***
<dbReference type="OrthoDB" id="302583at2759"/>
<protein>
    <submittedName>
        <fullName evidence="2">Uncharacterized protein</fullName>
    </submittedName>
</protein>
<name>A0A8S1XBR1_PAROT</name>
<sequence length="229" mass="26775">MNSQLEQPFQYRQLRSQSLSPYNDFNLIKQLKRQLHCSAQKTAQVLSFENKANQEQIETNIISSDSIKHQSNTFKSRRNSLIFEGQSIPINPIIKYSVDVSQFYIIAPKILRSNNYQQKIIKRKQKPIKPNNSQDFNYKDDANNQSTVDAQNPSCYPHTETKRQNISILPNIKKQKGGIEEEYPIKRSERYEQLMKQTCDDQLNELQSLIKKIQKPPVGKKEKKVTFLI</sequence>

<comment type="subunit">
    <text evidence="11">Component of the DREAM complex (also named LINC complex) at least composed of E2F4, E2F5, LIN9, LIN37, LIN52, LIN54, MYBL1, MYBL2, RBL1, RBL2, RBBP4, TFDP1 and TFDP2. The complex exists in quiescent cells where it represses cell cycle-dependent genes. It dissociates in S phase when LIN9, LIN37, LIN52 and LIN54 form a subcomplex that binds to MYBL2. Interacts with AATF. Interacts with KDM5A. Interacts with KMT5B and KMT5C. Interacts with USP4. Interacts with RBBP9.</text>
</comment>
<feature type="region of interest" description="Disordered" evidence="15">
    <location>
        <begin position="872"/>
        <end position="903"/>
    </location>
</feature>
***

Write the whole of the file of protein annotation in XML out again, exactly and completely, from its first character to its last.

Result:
<dbReference type="OrthoDB" id="302583at2759"/>
<protein>
    <submittedName>
        <fullName evidence="2">Uncharacterized protein</fullName>
    </submittedName>
</protein>
<name>A0A8S1XBR1_PAROT</name>
<sequence length="229" mass="26775">MNSQLEQPFQYRQLRSQSLSPYNDFNLIKQLKRQLHCSAQKTAQVLSFENKANQEQIETNIISSDSIKHQSNTFKSRRNSLIFEGQSIPINPIIKYSVDVSQFYIIAPKILRSNNYQQKIIKRKQKPIKPNNSQDFNYKDDANNQSTVDAQNPSCYPHTETKRQNISILPNIKKQKGGIEEEYPIKRSERYEQLMKQTCDDQLNELQSLIKKIQKPPVGKKEKKVTFLI</sequence>

<comment type="subunit">
    <text evidence="11">Component of the DREAM complex (also named LINC complex) at least composed of E2F4, E2F5, LIN9, LIN37, LIN52, LIN54, MYBL1, MYBL2, RBL1, RBL2, RBBP4, TFDP1 and TFDP2. The complex exists in quiescent cells where it represses cell cycle-dependent genes. It dissociates in S phase when LIN9, LIN37, LIN52 and LIN54 form a subcomplex that binds to MYBL2. Interacts with AATF. Interacts with KDM5A. Interacts with KMT5B and KMT5C. Interacts with USP4. Interacts with RBBP9.</text>
</comment>
<feature type="region of interest" description="Disordered" evidence="15">
    <location>
        <begin position="872"/>
        <end position="903"/>
    </location>
</feature>